The University of Nottingham is leading a collaborative study that aims to identify the place of origin of iron Viking weapons, using their chemical fingerprints. For example, Viking weapons made with Scandinavian iron have a different “history” than Viking weapons made from British iron. This, it is hoped, will lead to greater insights about significant events that changed the course of English history.
According to the University of Nottingham report, the researchers will examine 90 Viking Age iron artifacts from a number of sites across England. The team will study weapons used by the Norse invaders in the battles at Fulford in North Yorkshire and Bebington Heath (southwest of Liverpool), and those from the Viking camp at Torksey in Lincolnshire, and also Viking artifacts found at the former Viking seaport of Meols (just west of Liverpool).
Iron spearhead is one of the 90 Viking weapon artifacts to be analyzed in the study. ( University of Nottingham )
Viking Weapons Fueled Their Territorial Gains Across Britain
No matter how many times the Vikings were beaten back, from AD 793 when they first landed in Britain to AD 1066 when William the Conqueror became king of England, they showed remarkable perseverance and always returned. The period in between was marked by battles won and battles lost by both sides, the early English and the fairly-old Vikings or Norsemen.
The Battle at Fulford was one of the last of these see-saw engagements between the Anglo-Saxon and Norse forces in 1066 with first one side and then the other emerging victorious. The Battle of Hastings , south of London, on October 14, 1066, was the final defeat for the Anglo-Saxons.
Iron axe head being examined in the study. ( University of Nottingham )
At the Battle of Fulford, fought on 20 September 1066, just south of York, the Vikings defeated the English forces, only to themselves be beaten five days later at the battle of Stamford Bridge on 25 September 1066.
According to Medievalists.net, in between the two battles, the Vikings established short-lived iron recycling sites at the camp at Fulford that had to be abandoned following their defeat at Stamford. A large number of the weapons being examined by the Nottingham University led research team came from the Viking camp at Fulford.
The University of Nottingham website reveals that the iron artifacts from Bebington Heath were recovered from what was possibly the site of the Battle of Brunanburh between Norse-Scottish and Anglo-Saxon armies in AD 937 that resulted in an Anglo-Saxon victory. The material belongs to the late Saxon/Viking period and is quite similar to the artifacts from Fulford.
Torksey in the lower Trent Valley in Lincolnshire, was where The Great Heathen Army, also known as the Viking Great Army, set up winter camp in 872-73 AD after invading England in 865 AD. The Viking coalition forces fought together with different Anglo-Saxon kingdoms across England between 865 and 878 AD. Viking weapon iron working evidence has been documented at the Torksey site.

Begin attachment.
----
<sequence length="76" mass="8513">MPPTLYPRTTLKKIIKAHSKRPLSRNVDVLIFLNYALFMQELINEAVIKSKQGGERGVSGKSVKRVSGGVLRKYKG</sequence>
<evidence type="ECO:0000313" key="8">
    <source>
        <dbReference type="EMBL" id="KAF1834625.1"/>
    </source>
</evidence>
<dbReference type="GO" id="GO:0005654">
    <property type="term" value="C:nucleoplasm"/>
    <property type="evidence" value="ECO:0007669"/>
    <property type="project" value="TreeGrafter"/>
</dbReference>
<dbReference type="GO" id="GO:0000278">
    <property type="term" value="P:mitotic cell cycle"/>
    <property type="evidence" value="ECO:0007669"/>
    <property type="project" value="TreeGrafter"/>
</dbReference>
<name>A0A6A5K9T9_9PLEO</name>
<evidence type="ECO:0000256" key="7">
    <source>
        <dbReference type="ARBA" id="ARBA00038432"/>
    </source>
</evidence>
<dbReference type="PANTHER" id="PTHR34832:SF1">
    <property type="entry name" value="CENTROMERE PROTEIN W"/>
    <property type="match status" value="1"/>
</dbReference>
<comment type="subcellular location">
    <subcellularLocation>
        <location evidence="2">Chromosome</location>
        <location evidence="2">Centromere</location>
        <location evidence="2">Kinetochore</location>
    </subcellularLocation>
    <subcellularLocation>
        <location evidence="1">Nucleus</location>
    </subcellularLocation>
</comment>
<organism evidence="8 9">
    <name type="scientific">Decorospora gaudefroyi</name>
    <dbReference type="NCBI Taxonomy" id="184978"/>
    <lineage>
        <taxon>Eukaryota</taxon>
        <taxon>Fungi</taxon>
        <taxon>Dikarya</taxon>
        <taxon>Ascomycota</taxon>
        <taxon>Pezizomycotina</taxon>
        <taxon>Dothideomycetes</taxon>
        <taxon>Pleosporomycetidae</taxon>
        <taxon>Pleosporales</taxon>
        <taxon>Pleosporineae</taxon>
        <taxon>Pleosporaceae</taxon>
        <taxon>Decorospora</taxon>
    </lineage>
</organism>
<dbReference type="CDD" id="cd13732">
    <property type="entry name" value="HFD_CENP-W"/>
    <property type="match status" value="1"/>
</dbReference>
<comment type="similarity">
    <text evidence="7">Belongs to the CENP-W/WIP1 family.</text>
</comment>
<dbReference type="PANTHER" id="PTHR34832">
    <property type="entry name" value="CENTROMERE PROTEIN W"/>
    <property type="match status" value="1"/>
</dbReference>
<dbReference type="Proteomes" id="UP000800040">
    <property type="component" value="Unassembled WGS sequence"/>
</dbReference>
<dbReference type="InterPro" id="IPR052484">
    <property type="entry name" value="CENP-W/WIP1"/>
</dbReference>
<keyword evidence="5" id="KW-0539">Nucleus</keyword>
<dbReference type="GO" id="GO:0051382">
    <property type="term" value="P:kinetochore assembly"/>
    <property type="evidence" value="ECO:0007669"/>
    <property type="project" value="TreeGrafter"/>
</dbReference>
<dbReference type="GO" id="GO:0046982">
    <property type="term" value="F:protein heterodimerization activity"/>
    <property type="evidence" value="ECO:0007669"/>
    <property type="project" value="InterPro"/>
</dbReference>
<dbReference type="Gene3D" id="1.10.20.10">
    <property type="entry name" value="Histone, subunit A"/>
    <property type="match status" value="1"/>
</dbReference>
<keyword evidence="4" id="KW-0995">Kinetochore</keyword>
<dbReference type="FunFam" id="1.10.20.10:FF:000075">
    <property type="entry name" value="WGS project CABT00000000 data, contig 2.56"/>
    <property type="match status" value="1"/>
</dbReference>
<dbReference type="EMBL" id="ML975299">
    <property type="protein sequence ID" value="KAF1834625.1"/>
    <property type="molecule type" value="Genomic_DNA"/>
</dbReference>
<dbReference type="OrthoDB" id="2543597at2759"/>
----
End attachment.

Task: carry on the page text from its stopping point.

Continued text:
This iron Viking weapon is one of many that the University of Nottingham’s English research team hopes to analyze to determine its origins through its chemical fingerprints. ( University of Nottingham )
Chemical Fingerprints to Identify Source of Historical Artifacts
The research team is being led by Stephen Harding, an expert in the scientific study of Viking artifacts, and includes his colleague Mark Pearce, Jean Milot of the University of Toulouse, Dawn Hadley and Julian Richards the University of York, Chas Jones of the Fulford Battlefield Society, and Jane Evans of the British Geological Survey at Keyworth.
The University of Nottingham website quotes Harding explaining the technique that the team will be using to examine the Viking weapons:
“In this study we will be testing our hypothesis that it is possible to use isotope analysis with iron to pinpoint more specifically than ever before where the artifact originates from. If successful, it could lead to this method being used with many more historic artifacts, which will help us learn more about historic events and people.”
They hope to identify the chemical isotope signature of the metal in the Viking weapons using iron, lead, and strontium isotope analysis . Lead isotope analysis has already been successfully used for identifying the origins of ancient metal artifacts of silver and copper and the team has already conducted a successful pilot study on a smaller sample of artifacts that showed this combination of analysis is effective for finding out where the iron artifacts came from, even when the items are highly corroded.
Professor of Mediterranean Prehistory, Mark Pearce, according to the University of Nottingham website , said:
“This is an exciting collaboration that will use the latest scientific techniques to reveal the unique isotope composition of these ancient artifacts and how this informs us where they were made. The project will revolutionize our understanding of archaeological iron objects, finally giving us a method accurately to pinpoint their origin.”
A smaller pilot study applying the isotope analysis technique already in use for silver and copper artifacts has shown promise. It is to be hoped that the wider study on the origins of Viking weapons will be equally successful. This collaboration between history and science has potential for wider applications that can transform the study of history.
Top image: Viking weapons were made and left all over England by the repeated invasions of early Britain by the Norsemen and their coalition of warriors. Source: PatSM / Adobe Stock
By Sahir Pandey